Making oatmeal is not hard. It is, in fact, very easy. But let me make it even easier. With this almost-instant oatmeal recipe hack, all you need to do is boil water. No recipe, no measuring, no dirty pans. It’s healthier than takeout oatmeal masquerading as healthy food. It’s less wasteful than the little packets of instant oatmeal. And you can tuck it into your purse for a breakfast on the run.
This oatmeal recipe is so amazingly easy that it was featured on LifeHacker.
How to make oatmeal in a jar
- Pour dry rolled oats (not instant) into a canning jar to the halfway point. I don’t care what size canning jar you use. A half-pint jar will make one serving; a pint jar will make two servings; and a quart will make four servings. You choose what will work best for your situation.
- Add a handful of extras if you’d like: chopped nuts, flax seeds, dried fruit…whatever suits your fancy.
- Add a bit of honey or maple syrup or brown sugar. Top it off with a sprinkle of cinnamon.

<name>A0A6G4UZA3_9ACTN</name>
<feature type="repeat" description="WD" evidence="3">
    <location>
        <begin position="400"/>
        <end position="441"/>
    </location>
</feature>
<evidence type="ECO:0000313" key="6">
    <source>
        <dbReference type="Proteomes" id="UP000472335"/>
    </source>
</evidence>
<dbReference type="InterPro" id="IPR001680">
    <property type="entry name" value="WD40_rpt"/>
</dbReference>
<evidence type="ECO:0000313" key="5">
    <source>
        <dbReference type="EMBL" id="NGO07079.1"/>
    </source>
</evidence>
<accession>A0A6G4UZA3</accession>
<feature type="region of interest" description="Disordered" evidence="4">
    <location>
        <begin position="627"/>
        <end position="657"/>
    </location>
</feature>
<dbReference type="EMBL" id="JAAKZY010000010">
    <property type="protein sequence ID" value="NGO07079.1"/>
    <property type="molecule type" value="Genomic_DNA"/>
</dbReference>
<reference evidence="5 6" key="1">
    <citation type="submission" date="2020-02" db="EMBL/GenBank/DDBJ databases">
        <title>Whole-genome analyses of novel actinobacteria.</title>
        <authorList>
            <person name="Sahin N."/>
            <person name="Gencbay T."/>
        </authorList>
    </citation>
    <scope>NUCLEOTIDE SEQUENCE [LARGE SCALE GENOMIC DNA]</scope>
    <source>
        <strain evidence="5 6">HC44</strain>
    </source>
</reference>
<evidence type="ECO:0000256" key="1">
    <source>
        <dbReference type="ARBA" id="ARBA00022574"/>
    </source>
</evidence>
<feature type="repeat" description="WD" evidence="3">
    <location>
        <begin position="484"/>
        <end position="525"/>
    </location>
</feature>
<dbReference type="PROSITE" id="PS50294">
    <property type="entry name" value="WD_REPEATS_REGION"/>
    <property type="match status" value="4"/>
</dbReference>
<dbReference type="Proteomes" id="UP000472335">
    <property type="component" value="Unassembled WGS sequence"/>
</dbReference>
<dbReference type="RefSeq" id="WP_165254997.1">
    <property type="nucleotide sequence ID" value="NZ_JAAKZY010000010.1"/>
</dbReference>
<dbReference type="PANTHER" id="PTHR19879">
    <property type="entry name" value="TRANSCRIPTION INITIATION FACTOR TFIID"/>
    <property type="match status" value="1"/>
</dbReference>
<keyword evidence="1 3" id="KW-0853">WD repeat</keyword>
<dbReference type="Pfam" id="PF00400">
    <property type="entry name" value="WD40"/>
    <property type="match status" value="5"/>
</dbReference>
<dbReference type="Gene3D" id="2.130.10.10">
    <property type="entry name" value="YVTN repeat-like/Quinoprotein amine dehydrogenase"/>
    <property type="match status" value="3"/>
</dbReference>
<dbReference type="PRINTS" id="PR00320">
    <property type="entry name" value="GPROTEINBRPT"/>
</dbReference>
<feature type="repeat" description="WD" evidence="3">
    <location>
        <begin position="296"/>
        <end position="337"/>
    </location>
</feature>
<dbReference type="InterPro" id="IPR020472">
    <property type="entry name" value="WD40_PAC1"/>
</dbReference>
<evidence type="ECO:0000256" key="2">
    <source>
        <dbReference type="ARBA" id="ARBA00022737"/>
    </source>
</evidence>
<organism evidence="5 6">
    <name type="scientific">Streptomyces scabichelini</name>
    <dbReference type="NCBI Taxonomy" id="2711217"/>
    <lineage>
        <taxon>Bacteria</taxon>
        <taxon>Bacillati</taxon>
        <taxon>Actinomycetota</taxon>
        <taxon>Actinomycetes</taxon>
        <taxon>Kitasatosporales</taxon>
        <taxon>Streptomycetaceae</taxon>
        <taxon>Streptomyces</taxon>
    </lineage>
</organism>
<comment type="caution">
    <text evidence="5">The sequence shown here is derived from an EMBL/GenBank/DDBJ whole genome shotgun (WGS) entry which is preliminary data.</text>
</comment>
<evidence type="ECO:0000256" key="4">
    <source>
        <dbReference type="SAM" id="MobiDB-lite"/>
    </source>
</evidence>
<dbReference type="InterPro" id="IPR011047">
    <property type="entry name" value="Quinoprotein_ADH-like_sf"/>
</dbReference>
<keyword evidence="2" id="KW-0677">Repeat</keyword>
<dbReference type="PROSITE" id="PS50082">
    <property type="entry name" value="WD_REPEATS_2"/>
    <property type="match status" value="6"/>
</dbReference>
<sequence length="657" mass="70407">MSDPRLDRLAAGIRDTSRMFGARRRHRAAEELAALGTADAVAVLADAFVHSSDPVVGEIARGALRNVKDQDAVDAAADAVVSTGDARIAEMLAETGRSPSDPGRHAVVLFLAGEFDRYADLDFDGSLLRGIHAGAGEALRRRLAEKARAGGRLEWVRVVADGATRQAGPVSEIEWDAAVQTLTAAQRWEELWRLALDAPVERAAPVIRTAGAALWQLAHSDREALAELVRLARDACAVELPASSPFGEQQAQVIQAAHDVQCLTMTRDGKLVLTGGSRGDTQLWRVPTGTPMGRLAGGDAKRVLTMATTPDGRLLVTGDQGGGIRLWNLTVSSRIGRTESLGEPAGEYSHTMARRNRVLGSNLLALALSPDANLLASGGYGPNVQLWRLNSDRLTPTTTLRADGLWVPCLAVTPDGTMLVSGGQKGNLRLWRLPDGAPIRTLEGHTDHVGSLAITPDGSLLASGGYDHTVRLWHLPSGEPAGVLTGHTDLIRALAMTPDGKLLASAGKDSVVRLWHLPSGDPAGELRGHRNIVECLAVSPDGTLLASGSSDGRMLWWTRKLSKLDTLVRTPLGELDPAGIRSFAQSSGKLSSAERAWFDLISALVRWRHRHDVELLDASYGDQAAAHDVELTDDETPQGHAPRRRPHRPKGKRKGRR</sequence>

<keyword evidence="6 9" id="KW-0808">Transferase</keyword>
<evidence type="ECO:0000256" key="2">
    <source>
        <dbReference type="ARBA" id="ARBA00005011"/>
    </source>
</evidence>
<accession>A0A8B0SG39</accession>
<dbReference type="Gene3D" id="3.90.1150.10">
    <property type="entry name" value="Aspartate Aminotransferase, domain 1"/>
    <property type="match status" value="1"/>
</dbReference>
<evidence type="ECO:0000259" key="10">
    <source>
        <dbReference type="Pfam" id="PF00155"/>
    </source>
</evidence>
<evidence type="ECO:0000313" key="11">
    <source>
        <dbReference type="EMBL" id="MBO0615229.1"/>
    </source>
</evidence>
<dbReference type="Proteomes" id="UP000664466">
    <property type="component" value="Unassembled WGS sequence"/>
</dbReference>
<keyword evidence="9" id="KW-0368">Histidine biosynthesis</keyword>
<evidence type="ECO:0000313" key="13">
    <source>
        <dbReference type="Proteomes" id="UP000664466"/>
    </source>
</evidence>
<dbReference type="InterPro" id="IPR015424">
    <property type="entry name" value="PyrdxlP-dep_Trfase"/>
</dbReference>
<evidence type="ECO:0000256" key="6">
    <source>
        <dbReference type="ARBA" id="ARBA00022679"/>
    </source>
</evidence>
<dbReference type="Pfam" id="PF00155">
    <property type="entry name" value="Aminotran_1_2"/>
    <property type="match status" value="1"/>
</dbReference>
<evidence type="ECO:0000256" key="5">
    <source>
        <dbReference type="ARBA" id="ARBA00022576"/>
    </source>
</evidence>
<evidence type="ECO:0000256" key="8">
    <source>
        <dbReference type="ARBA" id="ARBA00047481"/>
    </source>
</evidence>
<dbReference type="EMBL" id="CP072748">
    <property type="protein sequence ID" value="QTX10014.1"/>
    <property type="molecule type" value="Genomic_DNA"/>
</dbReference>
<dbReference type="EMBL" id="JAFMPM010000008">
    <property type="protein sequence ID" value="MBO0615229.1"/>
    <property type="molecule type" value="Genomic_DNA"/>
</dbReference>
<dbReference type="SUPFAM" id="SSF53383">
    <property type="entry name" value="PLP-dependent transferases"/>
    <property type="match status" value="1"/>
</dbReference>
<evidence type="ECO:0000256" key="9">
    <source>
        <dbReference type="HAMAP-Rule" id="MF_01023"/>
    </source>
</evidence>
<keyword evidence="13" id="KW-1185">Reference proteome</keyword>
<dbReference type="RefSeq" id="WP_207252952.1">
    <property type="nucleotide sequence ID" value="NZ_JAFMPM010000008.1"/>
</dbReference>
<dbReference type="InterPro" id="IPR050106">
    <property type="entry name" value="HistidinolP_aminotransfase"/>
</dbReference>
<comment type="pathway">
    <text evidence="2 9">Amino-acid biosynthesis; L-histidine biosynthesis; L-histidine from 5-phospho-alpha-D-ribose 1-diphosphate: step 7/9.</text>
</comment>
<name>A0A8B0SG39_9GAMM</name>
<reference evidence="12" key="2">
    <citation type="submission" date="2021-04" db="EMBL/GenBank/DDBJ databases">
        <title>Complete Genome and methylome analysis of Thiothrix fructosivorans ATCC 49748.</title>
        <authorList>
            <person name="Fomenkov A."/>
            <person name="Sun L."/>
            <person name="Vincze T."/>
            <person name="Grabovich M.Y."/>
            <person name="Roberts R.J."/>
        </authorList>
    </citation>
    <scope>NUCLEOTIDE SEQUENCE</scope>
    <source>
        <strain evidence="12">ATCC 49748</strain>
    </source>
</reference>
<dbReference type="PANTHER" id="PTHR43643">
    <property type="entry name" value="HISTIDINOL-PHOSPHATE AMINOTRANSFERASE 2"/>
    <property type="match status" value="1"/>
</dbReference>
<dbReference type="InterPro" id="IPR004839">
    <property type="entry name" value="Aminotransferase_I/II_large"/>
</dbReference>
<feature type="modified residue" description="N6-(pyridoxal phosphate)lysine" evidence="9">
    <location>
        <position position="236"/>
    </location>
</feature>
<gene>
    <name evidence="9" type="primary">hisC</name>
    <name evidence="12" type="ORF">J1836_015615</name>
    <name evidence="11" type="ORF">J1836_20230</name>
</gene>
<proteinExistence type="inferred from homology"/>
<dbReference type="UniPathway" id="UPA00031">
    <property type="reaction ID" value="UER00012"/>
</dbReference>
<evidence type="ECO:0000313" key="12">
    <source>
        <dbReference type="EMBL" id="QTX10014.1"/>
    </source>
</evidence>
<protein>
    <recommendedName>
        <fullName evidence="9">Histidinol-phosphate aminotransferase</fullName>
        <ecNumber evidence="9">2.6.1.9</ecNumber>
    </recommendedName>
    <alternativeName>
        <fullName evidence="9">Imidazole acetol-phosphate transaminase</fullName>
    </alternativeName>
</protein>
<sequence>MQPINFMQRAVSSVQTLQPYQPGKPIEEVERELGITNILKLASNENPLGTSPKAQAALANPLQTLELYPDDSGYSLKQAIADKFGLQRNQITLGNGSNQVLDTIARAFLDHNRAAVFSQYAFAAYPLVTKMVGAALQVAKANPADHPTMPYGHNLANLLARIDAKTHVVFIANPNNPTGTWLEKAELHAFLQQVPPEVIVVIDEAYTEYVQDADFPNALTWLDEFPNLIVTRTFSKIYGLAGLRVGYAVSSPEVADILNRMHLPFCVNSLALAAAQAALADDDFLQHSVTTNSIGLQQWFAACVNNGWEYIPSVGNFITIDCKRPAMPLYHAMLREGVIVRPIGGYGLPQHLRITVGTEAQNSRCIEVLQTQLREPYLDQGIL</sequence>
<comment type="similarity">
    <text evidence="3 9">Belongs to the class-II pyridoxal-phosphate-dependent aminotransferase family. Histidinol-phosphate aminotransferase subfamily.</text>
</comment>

- Pour boiling water into the jar to the bottom of the threads. Screw on lid and invert the jar a couple of times to mix the water with the dry ingredients. Let the jar sit on your counter while you finish getting ready for work or school. Or tuck it into your bag and take it with you for breakfast at your desk. Wherever you let it rest, in 15 minutes it will be ready to eat. Add a little butter or milk, and top it with fresh fruit if you like.
- Take the jar with you for breakfast on the go or eat it at home.
More great flavor
Next time you near the end of a jar of your favorite homemade jelly, instead of clanging around the inside to get the last of the sweet and tangy goodness, whip out the oats and make your morning breakfast right in that jar. Heck, add a spoonful of peanut or almond butter if you like, to put you in mind of your favorite sandwich. Zero waste. Great flavor. This works well with canning jars – they’re meant to handle the heat. Don’t try it with jars of store-bought jelly. Glass jars might break; plastic jars can leach.
Notes about oats
The texture of oats prepared in this manner is slightly different than oats prepared on the stove top, but the time and energy savings is a fair trade, I think.
If you have a Thermos-type container you can use the same method, though it will be a little harder to gauge your ingredients without measuring. In a Thermos, your breakfast will stay hotter longer.
I buy rolled oats in bulk (25 pounds at a time) from my health food store. That quantity lasts my family of four about 4-5 months. We use it primarily for making granola and granola bars but also for oatmeal and other baking.